On 20 January 1945, after Don had completed his 24th mission, his Commanding Officer recommended him for the DFC. He wrote that “As pilot and captain, Flying Officer Stewart has completed a large number of sorties against dangerous and difficult targets. He has invariably displayed a high degree of skill, courage and resolution, qualities which have on more than one occasion enabled him to complete his mission in the face of heavy odds. He is an ideal leader whose example at all times has been an inspiration to other squadron personnel.” Don’s DFC was awarded effective 10 May 1945 and announced in the London Gazette with the following citation, “Completed numerous operations against the enemy in the course of which Flying Officer Stewart invariably displayed the utmost fortitude, courage and devotion to duty.” He was not aware that he had received this honour until after his return to Canada when a high school friend dropped by and greeted Don by saying “Congratulations!!” Apparently, a radio announcement had stated that Donald John Stewart had been awarded the Distinguished Flying Cross. He was amazed that he had not been informed of the award by the R.C.A.F.
On 27 February 1945, Don flew his 36th and last sortie, a daylight operation to Mainz, located just west of Frankfurt. The purpose of the attack was to destroy railroad facilities, which would impede the movement of enemy armour and troops to the battle area. The mission had fighter escorts but no enemy fighters put in an appearance. Flak was slight and the crew bombed on sky markers. Don reports that “for me it was a wonderful glorious day!” He was now free to enjoy some leave before being re-assigned. Within ten days he was ordered back to East Moor and advised that he was posted to No. 22 O.T.U. at Wellesbourne Mountford to commence a new tour of duty as a pilot instructor. This was a big disappointment as most pilots on 415 Squadron were repatriated to Canada at the end of their tour. As things turned out, Don’s legs were too short to properly control the Wellington from the improvised instructor’s seat. As a result, he was eventually repatriated and arrived back in Lachine, Quebec in May 1945. Following a month’s repatriation leave, he was posted to St. Jean, Quebec to act as an air controller before his discharge on 19 July 1945. His wife Ivy finally joined him in February 1946.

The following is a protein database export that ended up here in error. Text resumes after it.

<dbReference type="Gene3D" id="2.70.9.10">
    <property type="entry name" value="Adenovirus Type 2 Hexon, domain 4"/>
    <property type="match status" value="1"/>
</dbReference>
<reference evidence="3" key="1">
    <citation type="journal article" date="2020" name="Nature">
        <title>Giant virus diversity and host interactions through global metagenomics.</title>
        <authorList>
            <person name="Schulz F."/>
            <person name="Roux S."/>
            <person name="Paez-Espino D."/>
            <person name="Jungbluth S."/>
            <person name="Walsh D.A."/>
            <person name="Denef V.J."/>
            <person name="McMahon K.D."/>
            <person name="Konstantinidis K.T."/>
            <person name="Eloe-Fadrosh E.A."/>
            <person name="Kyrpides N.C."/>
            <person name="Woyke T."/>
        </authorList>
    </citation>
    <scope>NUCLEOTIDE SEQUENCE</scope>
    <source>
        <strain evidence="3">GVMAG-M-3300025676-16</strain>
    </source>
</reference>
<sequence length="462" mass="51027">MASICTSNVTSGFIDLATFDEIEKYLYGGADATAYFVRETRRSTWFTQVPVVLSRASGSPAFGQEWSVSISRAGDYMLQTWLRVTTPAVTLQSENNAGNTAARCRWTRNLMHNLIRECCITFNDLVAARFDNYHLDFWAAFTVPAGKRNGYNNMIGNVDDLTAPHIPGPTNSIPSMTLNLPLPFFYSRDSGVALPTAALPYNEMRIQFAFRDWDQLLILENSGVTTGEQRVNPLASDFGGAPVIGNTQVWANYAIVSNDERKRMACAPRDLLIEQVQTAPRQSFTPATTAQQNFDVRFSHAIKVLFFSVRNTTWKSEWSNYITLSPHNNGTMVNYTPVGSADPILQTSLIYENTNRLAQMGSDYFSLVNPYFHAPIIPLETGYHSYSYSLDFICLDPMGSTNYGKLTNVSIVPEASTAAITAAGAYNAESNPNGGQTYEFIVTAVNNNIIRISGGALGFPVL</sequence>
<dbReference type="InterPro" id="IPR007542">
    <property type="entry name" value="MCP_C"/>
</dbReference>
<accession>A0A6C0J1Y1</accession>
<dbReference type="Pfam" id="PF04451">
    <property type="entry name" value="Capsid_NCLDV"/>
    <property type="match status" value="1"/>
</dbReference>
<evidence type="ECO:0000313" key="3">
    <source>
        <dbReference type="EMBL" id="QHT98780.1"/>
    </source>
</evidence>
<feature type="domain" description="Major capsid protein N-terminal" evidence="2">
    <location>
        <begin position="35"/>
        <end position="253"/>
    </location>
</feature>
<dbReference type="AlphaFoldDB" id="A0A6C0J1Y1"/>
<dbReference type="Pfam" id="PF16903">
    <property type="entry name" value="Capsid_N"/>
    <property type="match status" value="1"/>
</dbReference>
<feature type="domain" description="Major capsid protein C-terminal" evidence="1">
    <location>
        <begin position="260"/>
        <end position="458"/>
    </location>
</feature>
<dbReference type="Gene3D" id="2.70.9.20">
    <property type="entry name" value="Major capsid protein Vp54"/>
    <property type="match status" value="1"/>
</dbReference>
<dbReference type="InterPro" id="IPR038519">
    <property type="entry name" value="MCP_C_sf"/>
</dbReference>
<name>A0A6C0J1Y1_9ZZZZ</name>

Immediately upon his return home, Don began to feel the affects of post traumatic stress disorder. It took him five years before he could hold a cup of coffee in one hand without spilling any. Prior to and right up until his arrival home the problem was not apparent. Other than some hearing loss, Don had no physical wounds but using hindsight and today’s convenient description of his circumstances, Don says that “I was burnt out”. He managed his problem with the help of his family doctor. He had to change his way of life, avoid excitement and go at a slower pace. Tension and anxiety also affected his breathing and it took many years to adjust. He received no help from Veterans’ Affairs, whose medical examiners stated in December1945, that he was physically fit.
Don took a job as a Corporation Assessor for the Federal Income Tax Department, and in due course became an expert on the Income Tax Act and related Rules and Regulations. During this period he attended evening accounting and auditing courses twice a week and ultimately joined the Certified General Accountants Society. He joined Wajax Equipment Limited and transferred to their Toronto branch where he held numerous positions. After 30 plus years with the company, he retired as Assistant General Manager, Eastern Region in 1987.
In 1993 Don made a visit to Yorkshire and stood on possibly the only aircraft dispersal which remains at the extreme south end of what was the East Moor airfield, east of the north south runway. At the same time he stopped at the Sun Dial Memorial at Sutton-on-the-Forest. Over the years he stayed in touch with fellow crew members. They communicated through letters and by participating at Air Force Reunions. At the 1994 Allied Air Forces Reunion held at the Royal York Hotel, he met with many old friends in the 415 Squadron Hospitality Room including the following 415 pilots (see photo below from L to R) who were awarded DFCs: Jim McAllister, Jim Northrup, Don Stewart, Bill Mitchell, Bill Brown, Sam Frankling, John McQuiston, and William MacNeil. Today Don is the only surviving member of his wartime crew.